Sunday morning’s signing of the agreement-in-principle between the Northern Secwepemc te Qelmucw people and the government of B.C. was 25 years in the making.
Chiefs from the four bands of the NstQ – Canim Lake’s Tsq’escen’ First Nation, Canoe Creek and Dog Creek’s Stswecem’c-Xgat’tem First Nation, Williams Lake’s T’exelc First Nation and Soda Creek’s Xat’sūll First Nation – along with Carolyn Bennett, federal Minister of Crown-Indigenous Relations and Scott Fraser, British Columbia’s Minister of Indigenous Relations and Reconciliation, participated in a signing ceremony at the Eliza Archie Memorial School in Canim Lake on Sunday, July 22.
Chief Helen Henderson, of Canim Lake, called the event “a pitstop,” a chance to mark 25 years of hard work before heading into final agreement negotiations.
“It’s a mark to acknowledge all the hard work of all of our treaty staff, our community members, our former leadership, especially our former Chiefs that got us into this process and lead us through 25 years plus,” she said.
Henderson has been a part of the process for years, but has only recently stepped into leadership and said she can’t take all the credit for this milestone.
The next step, she said, will take hard negotiations.
“We’re going back to those outstanding issues and trying to come to some kind of resolution.”
Henderson said a major goal for her people is to increase and secure land base from their traditional territory.
She said her people’s land is vast and that they see land bought and used by the crown every day.
“Our people need places to live, our people need places to hunt, fish, gather and more,” she said. “As this process goes along we see more of our lands being bought up and sold. The faster we get to this point, the more land base we’re able to secure for our people.”
The ceremony began with prayer from Ella Gilbert, a Canim Lake elder. Former Chief Michael Archie danced in the flags carried by two RCMP officers and then children came out in regalia to dance along to traditional drumming.
Bennett thanked the children for their performances and said, “when children grow up proud of who they are with that secure personal cultural identity, we know that that means much better health, education and economic outcomes.”
She said it’s a good sign to see children in regalia, showing pride for their culture.
Bennett said today’s signing launches them towards a final treaty “that ensures that you have the lands, resources and authorities that support self-government, self-determination and a strong ongoing government-to-government relationship.”
She said the only way to move forward and eradicate the racism our country still faces is for all Canadians to understand and acknowledge Indigenous rights.
Fraser mirrored Bennett’s sentiments, saying he was proud to have been a part of a “once in a generation event” and to be active in the “constructive damage of the status quo.”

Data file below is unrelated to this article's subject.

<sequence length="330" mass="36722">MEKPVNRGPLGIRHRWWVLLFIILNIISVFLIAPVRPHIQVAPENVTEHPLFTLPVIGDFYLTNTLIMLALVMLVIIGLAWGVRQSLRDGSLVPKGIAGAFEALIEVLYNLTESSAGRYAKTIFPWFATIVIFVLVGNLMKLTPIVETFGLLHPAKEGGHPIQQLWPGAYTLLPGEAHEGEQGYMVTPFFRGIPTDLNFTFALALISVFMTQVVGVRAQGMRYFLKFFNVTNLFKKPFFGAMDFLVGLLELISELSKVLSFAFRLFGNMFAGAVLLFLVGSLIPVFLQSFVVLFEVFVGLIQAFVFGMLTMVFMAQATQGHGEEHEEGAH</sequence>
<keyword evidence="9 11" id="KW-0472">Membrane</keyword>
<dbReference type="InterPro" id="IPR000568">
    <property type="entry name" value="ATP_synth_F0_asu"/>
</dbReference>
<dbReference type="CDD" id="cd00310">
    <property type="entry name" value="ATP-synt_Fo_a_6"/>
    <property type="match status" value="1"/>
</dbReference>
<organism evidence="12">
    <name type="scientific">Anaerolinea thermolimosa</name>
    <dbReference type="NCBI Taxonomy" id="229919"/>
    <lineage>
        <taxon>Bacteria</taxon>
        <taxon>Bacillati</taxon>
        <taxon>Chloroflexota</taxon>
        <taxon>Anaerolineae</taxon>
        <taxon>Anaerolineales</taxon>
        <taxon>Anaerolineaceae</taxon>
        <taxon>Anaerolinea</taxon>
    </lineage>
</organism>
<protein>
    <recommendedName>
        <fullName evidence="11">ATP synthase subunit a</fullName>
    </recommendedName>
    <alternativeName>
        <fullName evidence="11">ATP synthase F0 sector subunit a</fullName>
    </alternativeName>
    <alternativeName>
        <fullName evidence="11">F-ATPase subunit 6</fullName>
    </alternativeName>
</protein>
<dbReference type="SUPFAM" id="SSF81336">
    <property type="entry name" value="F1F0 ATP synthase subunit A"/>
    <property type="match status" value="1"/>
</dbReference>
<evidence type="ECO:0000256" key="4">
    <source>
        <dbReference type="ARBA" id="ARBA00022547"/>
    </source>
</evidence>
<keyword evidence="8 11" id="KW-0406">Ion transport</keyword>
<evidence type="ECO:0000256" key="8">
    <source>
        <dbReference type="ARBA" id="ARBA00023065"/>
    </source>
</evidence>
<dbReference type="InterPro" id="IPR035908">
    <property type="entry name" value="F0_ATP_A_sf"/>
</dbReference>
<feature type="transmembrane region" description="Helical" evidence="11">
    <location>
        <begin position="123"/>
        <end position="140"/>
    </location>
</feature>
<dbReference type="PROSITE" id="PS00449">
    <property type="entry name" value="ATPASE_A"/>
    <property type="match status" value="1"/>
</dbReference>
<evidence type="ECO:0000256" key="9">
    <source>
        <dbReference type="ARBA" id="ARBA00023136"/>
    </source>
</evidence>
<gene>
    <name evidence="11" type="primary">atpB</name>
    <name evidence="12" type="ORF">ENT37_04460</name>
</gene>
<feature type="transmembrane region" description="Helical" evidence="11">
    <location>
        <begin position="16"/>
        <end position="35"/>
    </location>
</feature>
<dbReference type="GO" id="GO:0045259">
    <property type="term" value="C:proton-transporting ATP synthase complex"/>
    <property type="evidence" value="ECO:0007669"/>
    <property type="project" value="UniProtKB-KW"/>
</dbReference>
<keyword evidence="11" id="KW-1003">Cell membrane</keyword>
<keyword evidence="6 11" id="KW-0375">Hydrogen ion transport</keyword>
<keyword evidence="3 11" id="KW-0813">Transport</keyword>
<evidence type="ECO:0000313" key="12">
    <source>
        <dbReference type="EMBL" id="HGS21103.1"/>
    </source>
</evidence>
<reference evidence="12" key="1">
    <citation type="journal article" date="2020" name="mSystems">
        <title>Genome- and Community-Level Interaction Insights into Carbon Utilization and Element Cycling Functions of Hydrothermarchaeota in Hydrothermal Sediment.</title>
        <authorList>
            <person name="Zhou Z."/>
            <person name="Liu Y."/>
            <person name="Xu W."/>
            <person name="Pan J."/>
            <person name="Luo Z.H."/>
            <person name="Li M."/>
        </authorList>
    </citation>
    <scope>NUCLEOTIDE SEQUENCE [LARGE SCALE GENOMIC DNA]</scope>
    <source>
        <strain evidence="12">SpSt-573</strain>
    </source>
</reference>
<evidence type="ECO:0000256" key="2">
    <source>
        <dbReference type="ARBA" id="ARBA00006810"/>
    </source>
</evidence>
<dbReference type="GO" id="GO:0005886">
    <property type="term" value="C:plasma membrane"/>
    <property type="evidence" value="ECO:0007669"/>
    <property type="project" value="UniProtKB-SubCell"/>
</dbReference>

He aspires for the future treaty to be a “living document” allowing for circumstancial adjustments and was met with cheers when he said, “extinguishment and surrender of rights has no place in modern day treaties.”
He said reaching a final treaty will take hard work but that the optimism among all sides involved was palpable.
Chief Ann Louie, from Williams Lake, called the day “powerful” and said it’s been a long 25 years in the making.
Louie expressed two areas in the current agreements that need work – child welfare and land.
She said they will be negotiating to “protect and govern our own children, our own families and take care of our elders.”
She addressed Bennett and Fraser directly when she said she expects both the federal and provincial governments to “step up” in providing much more land.
“We’ve always said that those lands are not sufficient,” she said, adding: “We expect much more than postage stamps.”
Chief Andrea Gilbert, of Soda Creek, said she looks forward to the future where children and grandchildren will have “a better self-determination” and where the world will acknowledge her people as strong and beautiful.
Chief Patrick Harry, of Canoe and Dog Creek, called the reconciliation process “a journey, not a destination.”
Harry, who has been involved in treaty negotiations for 10 years, said he plans for his two young children “to rely on their rights and their title forever.”
He said that’s something he would never sign away.
Harry took the time to bring up former Chiefs who attended the event to thank them for their role in negotiations.
The signing ceremony concluded with a gift exchange.
Youth from the four First Nations communities presented Bennett and Fraser with art from a Canoe Creek artist.
Fraser presented the four Chiefs with reproductions of archived documents – pioneer medal applications from 1970 that were awarded to people born or living before 1897.
Bennett gifted the Chiefs with a hardcover book with art collected in Canada for the past 50 years.